Minerva

“Diabesity” and other stories . . .

BMJ 2013; 347 doi: http://dx.doi.org/10.1136/bmj.f5124 (Published 21 August 2013) Cite this as: BMJ 2013;347:f5124

“Diabesity” is a new compound word that grates on Minerva, but it gets 140 000 hits on Google, 180 hits on PubMed, and already has several websites, so there is probably no stopping its spread. Whatever people choose to call it, the epidemic of obesity induced diabetes among young people in many developed and developing countries is deeply worrying. An Australian registry study in Diabetes Care (2013, doi:10.2337/dc12-2455) compares outcomes in 354 people diagnosed with type 2 diabetes (T2DM) between ages 15 and 30 years with those in 470 people with type 1 diabetes (T1DM) diagnosed at roughly the same age. During a median follow-up period of over 20 years, the T2DM group had significantly greater mortality, and a higher incidence of neuropathy, albuminuria, and macrovascular outcomes. The researchers conclude: “Young-onset T2DM is the more lethal phenotype of diabetes and associated with a greater mortality, more diabetes complications and unfavorable cardiovascular disease risk factors than T1DM.”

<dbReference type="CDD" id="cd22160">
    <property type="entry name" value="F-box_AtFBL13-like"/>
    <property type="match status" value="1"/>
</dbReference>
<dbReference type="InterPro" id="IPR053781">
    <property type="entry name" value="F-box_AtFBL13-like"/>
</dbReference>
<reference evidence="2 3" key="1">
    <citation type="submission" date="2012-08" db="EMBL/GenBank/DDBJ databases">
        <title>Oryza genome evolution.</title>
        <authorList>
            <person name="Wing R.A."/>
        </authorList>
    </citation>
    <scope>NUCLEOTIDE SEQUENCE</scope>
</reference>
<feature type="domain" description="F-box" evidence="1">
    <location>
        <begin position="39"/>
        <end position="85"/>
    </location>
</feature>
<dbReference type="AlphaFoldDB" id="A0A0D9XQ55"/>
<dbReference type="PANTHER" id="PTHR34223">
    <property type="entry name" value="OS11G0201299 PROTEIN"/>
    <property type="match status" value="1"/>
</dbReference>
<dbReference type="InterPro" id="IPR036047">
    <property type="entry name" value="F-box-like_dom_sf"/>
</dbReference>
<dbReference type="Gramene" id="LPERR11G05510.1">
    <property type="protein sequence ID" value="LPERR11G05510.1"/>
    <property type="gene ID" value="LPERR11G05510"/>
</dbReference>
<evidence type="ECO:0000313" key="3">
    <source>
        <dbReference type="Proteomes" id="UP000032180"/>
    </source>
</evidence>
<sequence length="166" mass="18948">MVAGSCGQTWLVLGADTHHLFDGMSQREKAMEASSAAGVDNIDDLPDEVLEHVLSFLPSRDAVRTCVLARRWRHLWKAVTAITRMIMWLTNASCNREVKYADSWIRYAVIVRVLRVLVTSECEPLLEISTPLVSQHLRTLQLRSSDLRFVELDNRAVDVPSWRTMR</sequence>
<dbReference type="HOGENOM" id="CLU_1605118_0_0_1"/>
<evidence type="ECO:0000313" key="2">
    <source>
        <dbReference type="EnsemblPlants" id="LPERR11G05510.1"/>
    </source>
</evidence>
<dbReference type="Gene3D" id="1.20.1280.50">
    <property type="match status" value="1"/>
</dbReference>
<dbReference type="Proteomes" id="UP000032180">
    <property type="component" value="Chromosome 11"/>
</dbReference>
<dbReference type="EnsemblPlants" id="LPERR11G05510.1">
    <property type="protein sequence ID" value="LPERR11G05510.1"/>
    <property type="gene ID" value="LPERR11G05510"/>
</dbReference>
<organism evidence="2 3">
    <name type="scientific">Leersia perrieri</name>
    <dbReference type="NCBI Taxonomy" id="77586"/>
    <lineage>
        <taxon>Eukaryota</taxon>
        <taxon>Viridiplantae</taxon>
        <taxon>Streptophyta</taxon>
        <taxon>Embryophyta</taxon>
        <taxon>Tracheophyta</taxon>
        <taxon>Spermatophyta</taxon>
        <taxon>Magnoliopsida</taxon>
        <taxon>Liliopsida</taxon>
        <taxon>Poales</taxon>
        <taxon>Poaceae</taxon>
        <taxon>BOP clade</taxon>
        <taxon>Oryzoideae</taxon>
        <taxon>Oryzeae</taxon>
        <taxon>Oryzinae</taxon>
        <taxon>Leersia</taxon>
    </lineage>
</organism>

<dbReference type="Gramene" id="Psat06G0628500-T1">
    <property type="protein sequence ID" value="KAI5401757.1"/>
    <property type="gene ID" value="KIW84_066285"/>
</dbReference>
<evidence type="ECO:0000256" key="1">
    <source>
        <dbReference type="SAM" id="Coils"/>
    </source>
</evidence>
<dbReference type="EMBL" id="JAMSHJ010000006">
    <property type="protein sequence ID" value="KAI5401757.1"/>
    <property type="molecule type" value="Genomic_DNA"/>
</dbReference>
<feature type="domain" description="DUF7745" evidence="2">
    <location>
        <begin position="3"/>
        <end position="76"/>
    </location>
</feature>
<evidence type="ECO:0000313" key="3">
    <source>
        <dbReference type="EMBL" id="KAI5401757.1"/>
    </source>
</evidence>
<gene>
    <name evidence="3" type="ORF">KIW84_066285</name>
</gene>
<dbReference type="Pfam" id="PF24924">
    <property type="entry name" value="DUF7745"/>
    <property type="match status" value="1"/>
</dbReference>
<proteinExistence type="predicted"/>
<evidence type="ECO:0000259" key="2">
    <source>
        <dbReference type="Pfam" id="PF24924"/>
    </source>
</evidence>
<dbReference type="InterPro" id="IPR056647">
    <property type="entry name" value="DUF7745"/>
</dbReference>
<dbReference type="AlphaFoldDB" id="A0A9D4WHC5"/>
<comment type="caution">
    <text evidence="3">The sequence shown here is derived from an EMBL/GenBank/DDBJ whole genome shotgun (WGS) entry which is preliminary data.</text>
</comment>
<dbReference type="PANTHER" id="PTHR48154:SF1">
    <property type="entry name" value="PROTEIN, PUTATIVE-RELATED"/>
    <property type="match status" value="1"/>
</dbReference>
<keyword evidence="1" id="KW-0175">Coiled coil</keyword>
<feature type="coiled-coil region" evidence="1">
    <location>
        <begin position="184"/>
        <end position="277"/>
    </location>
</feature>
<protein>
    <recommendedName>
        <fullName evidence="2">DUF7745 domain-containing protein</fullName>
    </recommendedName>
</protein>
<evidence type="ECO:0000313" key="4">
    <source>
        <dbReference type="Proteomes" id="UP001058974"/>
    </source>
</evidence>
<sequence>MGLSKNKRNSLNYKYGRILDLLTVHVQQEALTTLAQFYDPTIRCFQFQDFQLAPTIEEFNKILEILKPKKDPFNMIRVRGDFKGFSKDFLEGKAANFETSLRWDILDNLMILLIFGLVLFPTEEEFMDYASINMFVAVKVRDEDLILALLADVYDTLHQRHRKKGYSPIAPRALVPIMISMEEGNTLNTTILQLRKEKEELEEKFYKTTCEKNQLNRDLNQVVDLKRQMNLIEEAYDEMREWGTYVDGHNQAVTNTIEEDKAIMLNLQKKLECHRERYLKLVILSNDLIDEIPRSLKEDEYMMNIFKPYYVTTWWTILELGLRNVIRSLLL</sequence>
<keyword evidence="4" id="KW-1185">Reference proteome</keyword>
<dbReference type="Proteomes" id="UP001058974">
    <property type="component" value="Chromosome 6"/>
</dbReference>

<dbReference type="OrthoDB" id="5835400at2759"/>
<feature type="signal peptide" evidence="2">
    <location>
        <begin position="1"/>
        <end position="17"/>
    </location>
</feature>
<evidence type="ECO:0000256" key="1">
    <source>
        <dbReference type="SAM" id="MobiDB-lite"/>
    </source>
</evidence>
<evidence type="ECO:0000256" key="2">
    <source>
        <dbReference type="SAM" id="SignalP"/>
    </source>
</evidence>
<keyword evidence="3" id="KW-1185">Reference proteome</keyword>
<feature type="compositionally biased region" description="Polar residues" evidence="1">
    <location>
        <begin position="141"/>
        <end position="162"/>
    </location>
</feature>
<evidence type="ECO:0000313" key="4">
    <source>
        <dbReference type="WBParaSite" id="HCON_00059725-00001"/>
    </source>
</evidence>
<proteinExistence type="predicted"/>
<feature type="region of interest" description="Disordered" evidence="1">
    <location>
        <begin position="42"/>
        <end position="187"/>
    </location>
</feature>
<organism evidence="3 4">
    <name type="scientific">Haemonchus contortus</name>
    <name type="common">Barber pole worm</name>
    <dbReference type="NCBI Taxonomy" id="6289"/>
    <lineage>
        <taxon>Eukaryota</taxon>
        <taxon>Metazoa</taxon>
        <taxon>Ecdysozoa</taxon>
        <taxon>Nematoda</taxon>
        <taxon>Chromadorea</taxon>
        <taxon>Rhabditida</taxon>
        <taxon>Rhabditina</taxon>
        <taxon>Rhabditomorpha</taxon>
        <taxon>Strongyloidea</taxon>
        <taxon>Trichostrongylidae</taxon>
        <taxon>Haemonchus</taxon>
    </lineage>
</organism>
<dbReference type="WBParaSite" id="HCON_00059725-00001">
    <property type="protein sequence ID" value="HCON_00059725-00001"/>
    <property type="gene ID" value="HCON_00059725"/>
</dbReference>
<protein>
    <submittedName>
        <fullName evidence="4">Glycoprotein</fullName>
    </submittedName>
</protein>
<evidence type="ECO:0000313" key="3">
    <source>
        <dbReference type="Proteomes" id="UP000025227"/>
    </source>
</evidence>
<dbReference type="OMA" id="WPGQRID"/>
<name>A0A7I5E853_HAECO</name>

Where do you want to die? Palliative care doctors encourage us to ask this question (if not so bluntly), and in the United Kingdom, they have helped to improve the proportion of …

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